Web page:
SEMIRARA Mining and Power Corp. (SMPC) expects to sit down with the Power Sector Assets and Liabilities Management Corp. (PSALM) to settle its money claim against the agency, after the Commission on Audit (CoA) ruled in favor of the Consunji-led company, company officials said.
“Matagal ng ’yung Supreme Court ruling kaya lang hindi ma-enforce dahil walang CoA ruling. So nakuha ’yung CoA ruling lately (The Supreme Court ruling is old but it could not be enforced because it lacks CoA ruling. So the CoA ruling was received lately),” SMPC Chairman and Chief Executive Isidro A. Consunji said in a press briefing after the company’s annual stockholders’ meeting at the Manila Polo Club in Makati City on Monday.
SCPC is claiming the amount of P476,703,077.96 plus interest at 6% per annum computed from extrajudicial demand until actual payment in the case decided by the Energy Regulatory Commission in 2011 that went all the way to the Supreme Court.
The company told the stock exchange that the CoA decision is dated April 22, 2019 but was furnished to the company only on Monday.
The case stems from a petition filed by SMPC subsidiary Sem-Calaca Power Corp. (SCPC) against National Power Corp. (Napocor) and PSALM to declare as invalid Napocor’s nomination for the supply of electricity to Manila Electric Co. (Meralco) beyond 169,000 kilowatts (kW).
SCPC also sought to recover the amount charged and withheld by PSALM for spot market purchases to cover the deficiency in connection with Napocor’s over nominations for Meralco for January to June 25, 2010.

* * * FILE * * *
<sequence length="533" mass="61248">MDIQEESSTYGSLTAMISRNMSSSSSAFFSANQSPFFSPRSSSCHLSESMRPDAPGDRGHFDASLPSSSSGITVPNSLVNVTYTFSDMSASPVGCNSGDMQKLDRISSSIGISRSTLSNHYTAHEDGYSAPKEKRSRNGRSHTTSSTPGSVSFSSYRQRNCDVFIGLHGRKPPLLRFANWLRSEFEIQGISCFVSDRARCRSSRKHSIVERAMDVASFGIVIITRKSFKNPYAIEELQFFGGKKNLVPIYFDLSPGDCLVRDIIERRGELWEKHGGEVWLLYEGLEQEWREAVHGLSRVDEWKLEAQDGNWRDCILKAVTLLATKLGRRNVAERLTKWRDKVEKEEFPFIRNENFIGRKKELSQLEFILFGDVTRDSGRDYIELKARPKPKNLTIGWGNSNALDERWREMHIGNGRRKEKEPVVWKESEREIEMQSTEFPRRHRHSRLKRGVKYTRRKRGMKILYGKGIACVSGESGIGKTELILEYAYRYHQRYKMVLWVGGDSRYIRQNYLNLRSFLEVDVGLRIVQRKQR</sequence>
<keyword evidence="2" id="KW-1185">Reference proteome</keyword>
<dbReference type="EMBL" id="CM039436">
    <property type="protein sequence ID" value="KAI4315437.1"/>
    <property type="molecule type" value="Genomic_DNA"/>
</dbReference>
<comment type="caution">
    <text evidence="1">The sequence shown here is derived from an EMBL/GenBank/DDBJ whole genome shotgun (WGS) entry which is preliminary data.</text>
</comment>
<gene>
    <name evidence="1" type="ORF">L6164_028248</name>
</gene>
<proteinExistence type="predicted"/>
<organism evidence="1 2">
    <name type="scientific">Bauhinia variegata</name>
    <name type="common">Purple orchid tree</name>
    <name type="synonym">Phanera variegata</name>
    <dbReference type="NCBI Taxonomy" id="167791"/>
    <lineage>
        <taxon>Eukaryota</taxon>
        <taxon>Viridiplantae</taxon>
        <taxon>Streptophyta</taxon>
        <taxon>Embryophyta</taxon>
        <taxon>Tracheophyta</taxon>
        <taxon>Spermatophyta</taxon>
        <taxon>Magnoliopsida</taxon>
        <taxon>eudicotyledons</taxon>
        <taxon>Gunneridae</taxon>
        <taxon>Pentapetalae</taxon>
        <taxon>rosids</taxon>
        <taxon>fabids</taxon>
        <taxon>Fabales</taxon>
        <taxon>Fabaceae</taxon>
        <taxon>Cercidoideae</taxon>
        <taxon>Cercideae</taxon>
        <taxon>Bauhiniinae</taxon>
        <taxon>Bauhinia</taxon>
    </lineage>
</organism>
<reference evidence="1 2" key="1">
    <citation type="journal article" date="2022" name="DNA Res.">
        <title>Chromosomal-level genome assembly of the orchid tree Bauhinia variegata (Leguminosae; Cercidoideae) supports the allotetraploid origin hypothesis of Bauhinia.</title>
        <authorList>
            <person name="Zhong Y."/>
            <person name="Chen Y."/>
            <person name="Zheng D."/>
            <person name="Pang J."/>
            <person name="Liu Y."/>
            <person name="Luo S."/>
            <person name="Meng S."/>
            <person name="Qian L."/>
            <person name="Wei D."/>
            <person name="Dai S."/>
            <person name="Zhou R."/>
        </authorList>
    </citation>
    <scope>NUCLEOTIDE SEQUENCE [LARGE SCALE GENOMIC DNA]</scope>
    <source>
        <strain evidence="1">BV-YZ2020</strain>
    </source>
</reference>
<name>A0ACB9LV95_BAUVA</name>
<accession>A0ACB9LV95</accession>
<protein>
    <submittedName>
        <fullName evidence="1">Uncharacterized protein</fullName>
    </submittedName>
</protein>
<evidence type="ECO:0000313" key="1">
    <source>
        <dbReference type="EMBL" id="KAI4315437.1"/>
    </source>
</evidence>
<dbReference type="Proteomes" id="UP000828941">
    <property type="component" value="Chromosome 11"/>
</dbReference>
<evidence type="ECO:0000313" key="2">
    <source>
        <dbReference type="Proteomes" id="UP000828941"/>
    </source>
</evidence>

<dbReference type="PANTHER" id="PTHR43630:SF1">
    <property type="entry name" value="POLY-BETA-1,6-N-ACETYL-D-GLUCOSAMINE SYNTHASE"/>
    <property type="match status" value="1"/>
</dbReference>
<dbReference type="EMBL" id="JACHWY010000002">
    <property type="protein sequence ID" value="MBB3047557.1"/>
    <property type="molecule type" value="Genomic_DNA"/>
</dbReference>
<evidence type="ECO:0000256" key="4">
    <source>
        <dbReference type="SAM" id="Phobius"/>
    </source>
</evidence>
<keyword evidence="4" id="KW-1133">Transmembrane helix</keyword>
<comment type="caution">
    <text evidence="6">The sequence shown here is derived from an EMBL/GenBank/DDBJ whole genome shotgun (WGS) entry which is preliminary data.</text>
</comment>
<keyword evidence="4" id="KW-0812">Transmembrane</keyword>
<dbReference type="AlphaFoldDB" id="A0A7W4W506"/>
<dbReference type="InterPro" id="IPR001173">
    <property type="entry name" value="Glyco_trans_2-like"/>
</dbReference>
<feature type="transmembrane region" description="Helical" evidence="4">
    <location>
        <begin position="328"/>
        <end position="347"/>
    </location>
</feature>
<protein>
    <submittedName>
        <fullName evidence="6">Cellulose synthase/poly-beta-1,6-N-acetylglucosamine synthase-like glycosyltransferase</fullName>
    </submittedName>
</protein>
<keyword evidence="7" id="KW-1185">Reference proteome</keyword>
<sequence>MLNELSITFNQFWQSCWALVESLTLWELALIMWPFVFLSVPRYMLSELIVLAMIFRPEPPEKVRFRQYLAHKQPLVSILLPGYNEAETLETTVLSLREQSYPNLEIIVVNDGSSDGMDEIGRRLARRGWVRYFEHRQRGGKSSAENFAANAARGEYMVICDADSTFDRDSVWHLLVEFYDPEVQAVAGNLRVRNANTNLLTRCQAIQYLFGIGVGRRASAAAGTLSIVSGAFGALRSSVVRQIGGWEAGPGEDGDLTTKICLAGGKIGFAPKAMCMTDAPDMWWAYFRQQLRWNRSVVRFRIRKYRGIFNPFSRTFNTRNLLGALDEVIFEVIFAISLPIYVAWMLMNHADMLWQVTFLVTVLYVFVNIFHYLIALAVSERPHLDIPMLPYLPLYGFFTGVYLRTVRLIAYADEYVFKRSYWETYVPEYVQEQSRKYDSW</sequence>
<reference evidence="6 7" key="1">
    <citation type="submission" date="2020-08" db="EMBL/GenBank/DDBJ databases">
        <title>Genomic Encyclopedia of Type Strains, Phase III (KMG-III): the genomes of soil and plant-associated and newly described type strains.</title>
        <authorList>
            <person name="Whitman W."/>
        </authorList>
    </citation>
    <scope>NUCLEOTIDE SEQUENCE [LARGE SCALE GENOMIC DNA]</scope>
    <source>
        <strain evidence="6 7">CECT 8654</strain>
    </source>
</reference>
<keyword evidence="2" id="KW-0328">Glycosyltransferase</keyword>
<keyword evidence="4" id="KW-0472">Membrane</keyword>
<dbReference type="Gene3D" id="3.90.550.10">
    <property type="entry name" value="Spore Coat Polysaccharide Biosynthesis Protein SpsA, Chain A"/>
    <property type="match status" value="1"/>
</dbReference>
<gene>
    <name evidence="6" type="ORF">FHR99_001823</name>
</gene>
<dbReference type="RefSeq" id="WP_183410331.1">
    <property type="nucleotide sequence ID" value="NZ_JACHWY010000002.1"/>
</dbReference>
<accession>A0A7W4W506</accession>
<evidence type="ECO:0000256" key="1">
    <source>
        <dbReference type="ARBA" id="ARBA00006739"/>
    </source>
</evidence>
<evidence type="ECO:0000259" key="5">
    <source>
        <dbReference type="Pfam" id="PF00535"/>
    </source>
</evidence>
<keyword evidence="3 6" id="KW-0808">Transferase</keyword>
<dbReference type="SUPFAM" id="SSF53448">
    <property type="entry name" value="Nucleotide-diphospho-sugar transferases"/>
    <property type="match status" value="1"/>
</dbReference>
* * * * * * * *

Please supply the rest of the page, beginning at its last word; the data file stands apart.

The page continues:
The ERC ruled that SCPC’s obligation under its contract is to deliver 10.841% of Meralco’s energy requirements but not to exceed 169,000 kW capacity allocation, at any given hour.
The obligation to deliver started from Dec. 2, 2009 when the physical possession, occupation and operation of the Calaca, Batangas power plant was formally turned over to SCPC.
The ERC said Napocor and PSALM have no basis, in fact and in law, to charge against SCPC the nominations beyond the 169,000 kW capacity that Napocor allegedly bought for Meralco from the wholesale electricity spot market.
It said there being no basis to charge SCPC, PSALM must return all the payments of Meralco, which were withheld by the government agency. This includes the amount representing the cost of electricity nominated and purchased by Napocor beyond the 169,000 kW from the spot market from January 2010 to June 2010.
“I think they (PSALM) will negotiate on the interest,” said Junalina S. Tabor, SMPC vice-president and chief finance officer, adding the interest payment is subject to CoA computation.
John R. Sadullo, SMPC vice-president for legal, said on the court procedure there was an opportunity for PSALM to appeal, although the move may just be moot and academic.
“There’s already a decision. As a government agency I think they should also abide by the decision. Anyway, it took a very long time for this decision to come out,” he said.
“Before the CoA decided on this as a money claim, we already went up to the Supreme Court. Actually, the CoA is implementing the decision of a final and executory judgement of the Supreme Court. So for us, it’s going to be moot and academic even if they try to do some procedural delay,” said Mr. Sadullo, who is SMPC corporate secretary and counsel.
On Monday, shares in SMPC slipped 1.46% to close at P23.65 each. — Victor V. Saulon